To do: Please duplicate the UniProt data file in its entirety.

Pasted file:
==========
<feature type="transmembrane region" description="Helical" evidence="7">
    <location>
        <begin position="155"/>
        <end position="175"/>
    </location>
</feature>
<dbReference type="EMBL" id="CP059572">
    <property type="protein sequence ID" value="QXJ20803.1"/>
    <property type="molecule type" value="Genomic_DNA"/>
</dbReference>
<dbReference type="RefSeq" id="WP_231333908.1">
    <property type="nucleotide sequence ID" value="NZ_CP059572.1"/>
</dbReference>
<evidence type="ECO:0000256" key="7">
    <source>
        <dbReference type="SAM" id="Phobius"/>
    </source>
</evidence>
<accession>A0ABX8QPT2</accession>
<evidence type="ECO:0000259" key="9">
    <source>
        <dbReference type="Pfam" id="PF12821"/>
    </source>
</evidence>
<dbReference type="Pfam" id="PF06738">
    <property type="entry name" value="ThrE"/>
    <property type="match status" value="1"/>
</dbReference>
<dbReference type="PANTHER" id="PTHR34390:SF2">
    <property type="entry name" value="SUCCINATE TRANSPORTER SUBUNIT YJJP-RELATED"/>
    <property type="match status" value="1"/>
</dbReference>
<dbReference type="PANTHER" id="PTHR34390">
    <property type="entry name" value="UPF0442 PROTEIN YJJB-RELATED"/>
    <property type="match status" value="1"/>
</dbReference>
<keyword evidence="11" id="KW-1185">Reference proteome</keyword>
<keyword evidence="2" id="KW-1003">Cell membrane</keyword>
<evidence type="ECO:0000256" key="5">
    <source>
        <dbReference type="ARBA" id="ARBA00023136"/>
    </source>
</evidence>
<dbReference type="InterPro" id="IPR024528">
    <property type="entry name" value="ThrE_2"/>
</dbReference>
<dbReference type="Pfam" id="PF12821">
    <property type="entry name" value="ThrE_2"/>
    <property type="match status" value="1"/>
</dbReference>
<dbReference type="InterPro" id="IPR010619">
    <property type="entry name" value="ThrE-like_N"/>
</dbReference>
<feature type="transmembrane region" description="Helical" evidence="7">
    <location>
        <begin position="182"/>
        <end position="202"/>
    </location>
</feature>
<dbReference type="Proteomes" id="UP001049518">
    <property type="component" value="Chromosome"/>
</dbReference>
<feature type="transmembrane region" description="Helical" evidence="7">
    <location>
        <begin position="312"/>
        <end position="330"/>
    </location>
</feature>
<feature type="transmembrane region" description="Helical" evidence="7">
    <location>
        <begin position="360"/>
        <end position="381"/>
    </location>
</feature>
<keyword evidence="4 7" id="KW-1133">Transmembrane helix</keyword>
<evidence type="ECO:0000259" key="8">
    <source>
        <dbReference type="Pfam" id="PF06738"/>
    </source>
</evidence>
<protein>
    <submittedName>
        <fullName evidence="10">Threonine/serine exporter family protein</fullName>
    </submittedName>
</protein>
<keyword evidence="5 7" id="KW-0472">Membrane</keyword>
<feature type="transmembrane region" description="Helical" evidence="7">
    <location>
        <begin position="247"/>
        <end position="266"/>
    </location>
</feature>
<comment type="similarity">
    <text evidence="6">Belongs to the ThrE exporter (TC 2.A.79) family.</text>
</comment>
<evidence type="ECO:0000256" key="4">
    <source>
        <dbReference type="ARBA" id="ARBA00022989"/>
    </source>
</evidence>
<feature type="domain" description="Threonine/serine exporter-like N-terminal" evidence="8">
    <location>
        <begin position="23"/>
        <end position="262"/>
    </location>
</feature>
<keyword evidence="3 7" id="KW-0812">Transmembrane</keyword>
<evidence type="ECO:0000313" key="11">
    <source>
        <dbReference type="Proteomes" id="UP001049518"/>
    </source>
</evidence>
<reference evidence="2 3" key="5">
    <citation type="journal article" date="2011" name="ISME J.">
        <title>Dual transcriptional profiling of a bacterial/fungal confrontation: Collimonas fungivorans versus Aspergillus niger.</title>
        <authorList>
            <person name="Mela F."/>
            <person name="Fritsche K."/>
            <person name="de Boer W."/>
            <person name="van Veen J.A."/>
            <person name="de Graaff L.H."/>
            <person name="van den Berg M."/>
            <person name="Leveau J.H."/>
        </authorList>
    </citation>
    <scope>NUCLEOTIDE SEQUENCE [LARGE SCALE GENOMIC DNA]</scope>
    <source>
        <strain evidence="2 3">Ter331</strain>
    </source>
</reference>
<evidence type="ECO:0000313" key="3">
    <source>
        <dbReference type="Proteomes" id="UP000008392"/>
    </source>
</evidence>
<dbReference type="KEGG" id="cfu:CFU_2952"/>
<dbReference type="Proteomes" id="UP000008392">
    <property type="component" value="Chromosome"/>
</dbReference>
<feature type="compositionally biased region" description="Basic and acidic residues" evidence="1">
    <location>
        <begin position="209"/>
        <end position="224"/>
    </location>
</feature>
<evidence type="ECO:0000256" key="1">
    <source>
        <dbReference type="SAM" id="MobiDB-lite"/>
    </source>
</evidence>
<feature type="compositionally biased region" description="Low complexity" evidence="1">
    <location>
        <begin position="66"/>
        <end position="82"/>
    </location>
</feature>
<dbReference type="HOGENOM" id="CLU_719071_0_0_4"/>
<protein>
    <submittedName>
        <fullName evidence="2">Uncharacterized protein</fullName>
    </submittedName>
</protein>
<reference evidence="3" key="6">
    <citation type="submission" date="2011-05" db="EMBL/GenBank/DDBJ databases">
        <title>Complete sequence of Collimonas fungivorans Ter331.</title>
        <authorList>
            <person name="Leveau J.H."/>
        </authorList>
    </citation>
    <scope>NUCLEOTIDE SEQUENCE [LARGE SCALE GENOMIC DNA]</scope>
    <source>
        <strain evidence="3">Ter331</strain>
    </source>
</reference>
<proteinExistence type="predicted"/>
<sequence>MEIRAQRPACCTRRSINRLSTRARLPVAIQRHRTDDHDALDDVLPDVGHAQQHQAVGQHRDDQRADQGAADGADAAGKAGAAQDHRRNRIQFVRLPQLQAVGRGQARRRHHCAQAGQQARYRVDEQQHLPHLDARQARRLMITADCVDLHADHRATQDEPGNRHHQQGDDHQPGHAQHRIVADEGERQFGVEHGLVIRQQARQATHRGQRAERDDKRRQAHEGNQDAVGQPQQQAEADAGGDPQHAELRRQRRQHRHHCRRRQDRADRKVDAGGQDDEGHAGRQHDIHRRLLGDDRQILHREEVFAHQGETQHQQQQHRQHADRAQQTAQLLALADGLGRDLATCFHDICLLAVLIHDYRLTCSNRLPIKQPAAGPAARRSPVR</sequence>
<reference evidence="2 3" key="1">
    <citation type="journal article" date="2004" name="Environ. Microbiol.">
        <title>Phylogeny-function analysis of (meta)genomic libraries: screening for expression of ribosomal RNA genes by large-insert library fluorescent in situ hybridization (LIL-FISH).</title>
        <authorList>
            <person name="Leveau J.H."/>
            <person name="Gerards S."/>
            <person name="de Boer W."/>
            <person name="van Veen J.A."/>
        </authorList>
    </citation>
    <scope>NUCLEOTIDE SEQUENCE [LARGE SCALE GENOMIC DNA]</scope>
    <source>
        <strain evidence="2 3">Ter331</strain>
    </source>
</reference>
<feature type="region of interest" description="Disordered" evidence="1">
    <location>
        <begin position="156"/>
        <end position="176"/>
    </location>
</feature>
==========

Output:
<feature type="transmembrane region" description="Helical" evidence="7">
    <location>
        <begin position="155"/>
        <end position="175"/>
    </location>
</feature>
<dbReference type="EMBL" id="CP059572">
    <property type="protein sequence ID" value="QXJ20803.1"/>
    <property type="molecule type" value="Genomic_DNA"/>
</dbReference>
<dbReference type="RefSeq" id="WP_231333908.1">
    <property type="nucleotide sequence ID" value="NZ_CP059572.1"/>
</dbReference>
<evidence type="ECO:0000256" key="7">
    <source>
        <dbReference type="SAM" id="Phobius"/>
    </source>
</evidence>
<accession>A0ABX8QPT2</accession>
<evidence type="ECO:0000259" key="9">
    <source>
        <dbReference type="Pfam" id="PF12821"/>
    </source>
</evidence>
<dbReference type="Pfam" id="PF06738">
    <property type="entry name" value="ThrE"/>
    <property type="match status" value="1"/>
</dbReference>
<dbReference type="PANTHER" id="PTHR34390:SF2">
    <property type="entry name" value="SUCCINATE TRANSPORTER SUBUNIT YJJP-RELATED"/>
    <property type="match status" value="1"/>
</dbReference>
<dbReference type="PANTHER" id="PTHR34390">
    <property type="entry name" value="UPF0442 PROTEIN YJJB-RELATED"/>
    <property type="match status" value="1"/>
</dbReference>
<keyword evidence="11" id="KW-1185">Reference proteome</keyword>
<keyword evidence="2" id="KW-1003">Cell membrane</keyword>
<evidence type="ECO:0000256" key="5">
    <source>
        <dbReference type="ARBA" id="ARBA00023136"/>
    </source>
</evidence>
<dbReference type="InterPro" id="IPR024528">
    <property type="entry name" value="ThrE_2"/>
</dbReference>
<dbReference type="Pfam" id="PF12821">
    <property type="entry name" value="ThrE_2"/>
    <property type="match status" value="1"/>
</dbReference>
<dbReference type="InterPro" id="IPR010619">
    <property type="entry name" value="ThrE-like_N"/>
</dbReference>
<feature type="transmembrane region" description="Helical" evidence="7">
    <location>
        <begin position="182"/>
        <end position="202"/>
    </location>
</feature>
<dbReference type="Proteomes" id="UP001049518">
    <property type="component" value="Chromosome"/>
</dbReference>
<feature type="transmembrane region" description="Helical" evidence="7">
    <location>
        <begin position="312"/>
        <end position="330"/>
    </location>
</feature>
<feature type="transmembrane region" description="Helical" evidence="7">
    <location>
        <begin position="360"/>
        <end position="381"/>
    </location>
</feature>
<keyword evidence="4 7" id="KW-1133">Transmembrane helix</keyword>
<evidence type="ECO:0000259" key="8">
    <source>
        <dbReference type="Pfam" id="PF06738"/>
    </source>
</evidence>
<protein>
    <submittedName>
        <fullName evidence="10">Threonine/serine exporter family protein</fullName>
    </submittedName>
</protein>
<keyword evidence="5 7" id="KW-0472">Membrane</keyword>
<feature type="transmembrane region" description="Helical" evidence="7">
    <location>
        <begin position="247"/>
        <end position="266"/>
    </location>
</feature>
<comment type="similarity">
    <text evidence="6">Belongs to the ThrE exporter (TC 2.A.79) family.</text>
</comment>
<evidence type="ECO:0000256" key="4">
    <source>
        <dbReference type="ARBA" id="ARBA00022989"/>
    </source>
</evidence>
<feature type="domain" description="Threonine/serine exporter-like N-terminal" evidence="8">
    <location>
        <begin position="23"/>
        <end position="262"/>
    </location>
</feature>
<keyword evidence="3 7" id="KW-0812">Transmembrane</keyword>
<evidence type="ECO:0000313" key="11">
    <source>
        <dbReference type="Proteomes" id="UP001049518"/>
    </source>
</evidence>
<reference evidence="2 3" key="5">
    <citation type="journal article" date="2011" name="ISME J.">
        <title>Dual transcriptional profiling of a bacterial/fungal confrontation: Collimonas fungivorans versus Aspergillus niger.</title>
        <authorList>
            <person name="Mela F."/>
            <person name="Fritsche K."/>
            <person name="de Boer W."/>
            <person name="van Veen J.A."/>
            <person name="de Graaff L.H."/>
            <person name="van den Berg M."/>
            <person name="Leveau J.H."/>
        </authorList>
    </citation>
    <scope>NUCLEOTIDE SEQUENCE [LARGE SCALE GENOMIC DNA]</scope>
    <source>
        <strain evidence="2 3">Ter331</strain>
    </source>
</reference>
<evidence type="ECO:0000313" key="3">
    <source>
        <dbReference type="Proteomes" id="UP000008392"/>
    </source>
</evidence>
<dbReference type="KEGG" id="cfu:CFU_2952"/>
<dbReference type="Proteomes" id="UP000008392">
    <property type="component" value="Chromosome"/>
</dbReference>
<feature type="compositionally biased region" description="Basic and acidic residues" evidence="1">
    <location>
        <begin position="209"/>
        <end position="224"/>
    </location>
</feature>
<evidence type="ECO:0000256" key="1">
    <source>
        <dbReference type="SAM" id="MobiDB-lite"/>
    </source>
</evidence>
<feature type="compositionally biased region" description="Low complexity" evidence="1">
    <location>
        <begin position="66"/>
        <end position="82"/>
    </location>
</feature>
<dbReference type="HOGENOM" id="CLU_719071_0_0_4"/>
<protein>
    <submittedName>
        <fullName evidence="2">Uncharacterized protein</fullName>
    </submittedName>
</protein>
<reference evidence="3" key="6">
    <citation type="submission" date="2011-05" db="EMBL/GenBank/DDBJ databases">
        <title>Complete sequence of Collimonas fungivorans Ter331.</title>
        <authorList>
            <person name="Leveau J.H."/>
        </authorList>
    </citation>
    <scope>NUCLEOTIDE SEQUENCE [LARGE SCALE GENOMIC DNA]</scope>
    <source>
        <strain evidence="3">Ter331</strain>
    </source>
</reference>
<proteinExistence type="predicted"/>
<sequence>MEIRAQRPACCTRRSINRLSTRARLPVAIQRHRTDDHDALDDVLPDVGHAQQHQAVGQHRDDQRADQGAADGADAAGKAGAAQDHRRNRIQFVRLPQLQAVGRGQARRRHHCAQAGQQARYRVDEQQHLPHLDARQARRLMITADCVDLHADHRATQDEPGNRHHQQGDDHQPGHAQHRIVADEGERQFGVEHGLVIRQQARQATHRGQRAERDDKRRQAHEGNQDAVGQPQQQAEADAGGDPQHAELRRQRRQHRHHCRRRQDRADRKVDAGGQDDEGHAGRQHDIHRRLLGDDRQILHREEVFAHQGETQHQQQQHRQHADRAQQTAQLLALADGLGRDLATCFHDICLLAVLIHDYRLTCSNRLPIKQPAAGPAARRSPVR</sequence>
<reference evidence="2 3" key="1">
    <citation type="journal article" date="2004" name="Environ. Microbiol.">
        <title>Phylogeny-function analysis of (meta)genomic libraries: screening for expression of ribosomal RNA genes by large-insert library fluorescent in situ hybridization (LIL-FISH).</title>
        <authorList>
            <person name="Leveau J.H."/>
            <person name="Gerards S."/>
            <person name="de Boer W."/>
            <person name="van Veen J.A."/>
        </authorList>
    </citation>
    <scope>NUCLEOTIDE SEQUENCE [LARGE SCALE GENOMIC DNA]</scope>
    <source>
        <strain evidence="2 3">Ter331</strain>
    </source>
</reference>
<feature type="region of interest" description="Disordered" evidence="1">
    <location>
        <begin position="156"/>
        <end position="176"/>
    </location>
</feature>